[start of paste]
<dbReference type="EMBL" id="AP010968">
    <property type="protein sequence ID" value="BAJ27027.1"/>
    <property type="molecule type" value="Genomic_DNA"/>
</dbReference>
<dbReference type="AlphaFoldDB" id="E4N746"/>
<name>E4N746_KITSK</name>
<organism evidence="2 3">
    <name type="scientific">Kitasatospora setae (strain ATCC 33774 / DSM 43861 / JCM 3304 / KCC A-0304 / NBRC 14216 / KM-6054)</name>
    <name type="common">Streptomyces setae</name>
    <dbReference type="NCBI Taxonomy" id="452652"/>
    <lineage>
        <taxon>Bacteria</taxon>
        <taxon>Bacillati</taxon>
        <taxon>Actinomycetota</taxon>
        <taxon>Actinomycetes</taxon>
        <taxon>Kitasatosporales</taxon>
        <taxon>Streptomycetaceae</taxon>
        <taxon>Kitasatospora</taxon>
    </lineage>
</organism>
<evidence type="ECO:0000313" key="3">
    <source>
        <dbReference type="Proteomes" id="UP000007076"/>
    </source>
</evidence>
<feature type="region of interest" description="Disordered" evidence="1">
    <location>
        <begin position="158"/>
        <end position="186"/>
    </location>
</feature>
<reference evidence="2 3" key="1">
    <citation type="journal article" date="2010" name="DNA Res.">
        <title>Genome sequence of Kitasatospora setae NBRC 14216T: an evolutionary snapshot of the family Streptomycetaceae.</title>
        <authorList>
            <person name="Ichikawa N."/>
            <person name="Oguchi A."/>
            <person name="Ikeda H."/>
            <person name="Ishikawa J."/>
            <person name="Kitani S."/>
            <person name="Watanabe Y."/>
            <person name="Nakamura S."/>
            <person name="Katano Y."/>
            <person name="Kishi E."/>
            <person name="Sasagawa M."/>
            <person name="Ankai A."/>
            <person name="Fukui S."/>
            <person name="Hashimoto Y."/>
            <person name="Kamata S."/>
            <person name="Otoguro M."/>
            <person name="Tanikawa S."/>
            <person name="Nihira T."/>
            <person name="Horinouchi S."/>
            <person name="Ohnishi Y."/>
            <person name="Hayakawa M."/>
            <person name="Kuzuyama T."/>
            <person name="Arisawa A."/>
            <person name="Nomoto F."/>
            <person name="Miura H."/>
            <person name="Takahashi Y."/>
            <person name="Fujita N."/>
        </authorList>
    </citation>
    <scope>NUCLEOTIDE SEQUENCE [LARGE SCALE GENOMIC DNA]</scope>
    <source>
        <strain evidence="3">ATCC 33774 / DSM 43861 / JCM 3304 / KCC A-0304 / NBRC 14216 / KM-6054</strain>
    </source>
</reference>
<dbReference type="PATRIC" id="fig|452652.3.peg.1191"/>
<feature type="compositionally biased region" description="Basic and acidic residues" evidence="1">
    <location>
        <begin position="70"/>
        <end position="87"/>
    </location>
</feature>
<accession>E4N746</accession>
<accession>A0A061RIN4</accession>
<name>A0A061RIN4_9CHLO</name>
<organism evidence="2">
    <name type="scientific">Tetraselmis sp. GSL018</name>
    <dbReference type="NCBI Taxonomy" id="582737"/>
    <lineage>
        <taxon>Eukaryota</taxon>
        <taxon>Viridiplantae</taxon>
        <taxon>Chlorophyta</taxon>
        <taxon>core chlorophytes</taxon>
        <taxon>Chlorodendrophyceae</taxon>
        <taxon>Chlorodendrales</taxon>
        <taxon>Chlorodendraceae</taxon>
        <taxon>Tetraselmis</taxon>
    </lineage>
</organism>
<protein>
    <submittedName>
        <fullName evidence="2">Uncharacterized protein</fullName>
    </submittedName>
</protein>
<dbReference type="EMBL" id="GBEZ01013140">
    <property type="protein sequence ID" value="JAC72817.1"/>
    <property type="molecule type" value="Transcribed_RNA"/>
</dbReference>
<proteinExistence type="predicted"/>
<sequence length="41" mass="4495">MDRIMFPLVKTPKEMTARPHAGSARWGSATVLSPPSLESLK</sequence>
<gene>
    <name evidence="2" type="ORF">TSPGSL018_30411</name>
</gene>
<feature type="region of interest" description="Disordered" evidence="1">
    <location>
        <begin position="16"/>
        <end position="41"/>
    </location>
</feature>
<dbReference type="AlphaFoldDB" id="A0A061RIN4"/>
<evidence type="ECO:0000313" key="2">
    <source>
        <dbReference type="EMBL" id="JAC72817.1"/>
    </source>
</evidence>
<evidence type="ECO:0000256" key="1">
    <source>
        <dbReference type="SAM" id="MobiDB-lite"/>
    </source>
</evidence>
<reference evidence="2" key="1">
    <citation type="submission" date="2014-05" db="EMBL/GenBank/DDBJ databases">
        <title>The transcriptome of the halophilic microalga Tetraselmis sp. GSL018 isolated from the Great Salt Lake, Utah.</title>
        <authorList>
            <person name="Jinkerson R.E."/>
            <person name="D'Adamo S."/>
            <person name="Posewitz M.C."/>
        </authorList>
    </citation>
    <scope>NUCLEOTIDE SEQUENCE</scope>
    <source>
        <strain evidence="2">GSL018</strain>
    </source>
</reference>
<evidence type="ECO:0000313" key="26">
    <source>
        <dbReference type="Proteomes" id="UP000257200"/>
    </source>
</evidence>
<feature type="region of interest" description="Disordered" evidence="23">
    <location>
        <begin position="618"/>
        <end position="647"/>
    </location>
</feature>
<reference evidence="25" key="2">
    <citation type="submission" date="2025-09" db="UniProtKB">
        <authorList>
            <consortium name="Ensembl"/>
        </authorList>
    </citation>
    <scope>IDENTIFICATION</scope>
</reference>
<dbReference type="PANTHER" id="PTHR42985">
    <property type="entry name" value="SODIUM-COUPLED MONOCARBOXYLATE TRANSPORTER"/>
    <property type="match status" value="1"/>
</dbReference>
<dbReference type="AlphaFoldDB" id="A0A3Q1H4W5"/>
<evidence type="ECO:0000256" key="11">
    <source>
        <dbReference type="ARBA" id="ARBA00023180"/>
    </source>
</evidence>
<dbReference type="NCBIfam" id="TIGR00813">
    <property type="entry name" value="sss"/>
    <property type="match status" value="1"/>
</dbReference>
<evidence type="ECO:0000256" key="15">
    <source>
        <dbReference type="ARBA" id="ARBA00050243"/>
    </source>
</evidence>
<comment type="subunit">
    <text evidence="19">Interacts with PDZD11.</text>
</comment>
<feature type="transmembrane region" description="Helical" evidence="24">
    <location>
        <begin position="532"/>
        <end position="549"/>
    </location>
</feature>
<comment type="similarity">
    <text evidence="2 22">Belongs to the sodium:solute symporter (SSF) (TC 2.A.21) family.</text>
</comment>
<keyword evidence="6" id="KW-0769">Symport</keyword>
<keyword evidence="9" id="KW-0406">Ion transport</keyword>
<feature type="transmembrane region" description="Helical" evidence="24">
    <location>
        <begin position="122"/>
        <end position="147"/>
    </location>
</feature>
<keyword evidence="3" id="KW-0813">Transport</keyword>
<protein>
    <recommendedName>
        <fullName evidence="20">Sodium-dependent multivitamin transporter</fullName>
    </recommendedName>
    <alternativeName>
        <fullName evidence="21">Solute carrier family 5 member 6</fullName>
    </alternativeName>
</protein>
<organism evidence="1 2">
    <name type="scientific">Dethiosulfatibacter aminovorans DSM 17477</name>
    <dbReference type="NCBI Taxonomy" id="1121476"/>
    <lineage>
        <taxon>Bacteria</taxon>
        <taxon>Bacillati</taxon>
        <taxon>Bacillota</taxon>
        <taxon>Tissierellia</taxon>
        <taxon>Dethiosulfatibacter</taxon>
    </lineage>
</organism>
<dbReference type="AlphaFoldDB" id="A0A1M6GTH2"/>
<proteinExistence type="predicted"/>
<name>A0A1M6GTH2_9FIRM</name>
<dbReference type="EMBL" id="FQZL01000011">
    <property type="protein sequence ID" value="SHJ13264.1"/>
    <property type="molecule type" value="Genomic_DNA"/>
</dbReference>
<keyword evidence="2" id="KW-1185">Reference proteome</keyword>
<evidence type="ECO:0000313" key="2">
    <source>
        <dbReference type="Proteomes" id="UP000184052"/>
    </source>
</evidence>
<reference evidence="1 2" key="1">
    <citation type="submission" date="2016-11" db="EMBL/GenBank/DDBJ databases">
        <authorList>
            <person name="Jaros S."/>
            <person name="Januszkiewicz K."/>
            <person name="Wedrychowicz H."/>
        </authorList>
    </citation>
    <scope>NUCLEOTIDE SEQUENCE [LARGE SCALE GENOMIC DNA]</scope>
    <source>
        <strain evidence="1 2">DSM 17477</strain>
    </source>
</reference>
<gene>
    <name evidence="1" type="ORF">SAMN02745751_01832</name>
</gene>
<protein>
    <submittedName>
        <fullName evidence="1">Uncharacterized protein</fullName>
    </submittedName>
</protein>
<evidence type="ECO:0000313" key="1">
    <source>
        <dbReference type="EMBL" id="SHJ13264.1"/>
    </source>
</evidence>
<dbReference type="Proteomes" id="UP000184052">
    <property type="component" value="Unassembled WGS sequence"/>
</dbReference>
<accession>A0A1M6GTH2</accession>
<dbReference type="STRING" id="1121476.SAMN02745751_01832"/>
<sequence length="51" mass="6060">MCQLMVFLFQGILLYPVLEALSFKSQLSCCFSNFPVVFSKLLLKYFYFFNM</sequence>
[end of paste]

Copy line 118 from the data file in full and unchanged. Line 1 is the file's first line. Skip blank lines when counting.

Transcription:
</evidence>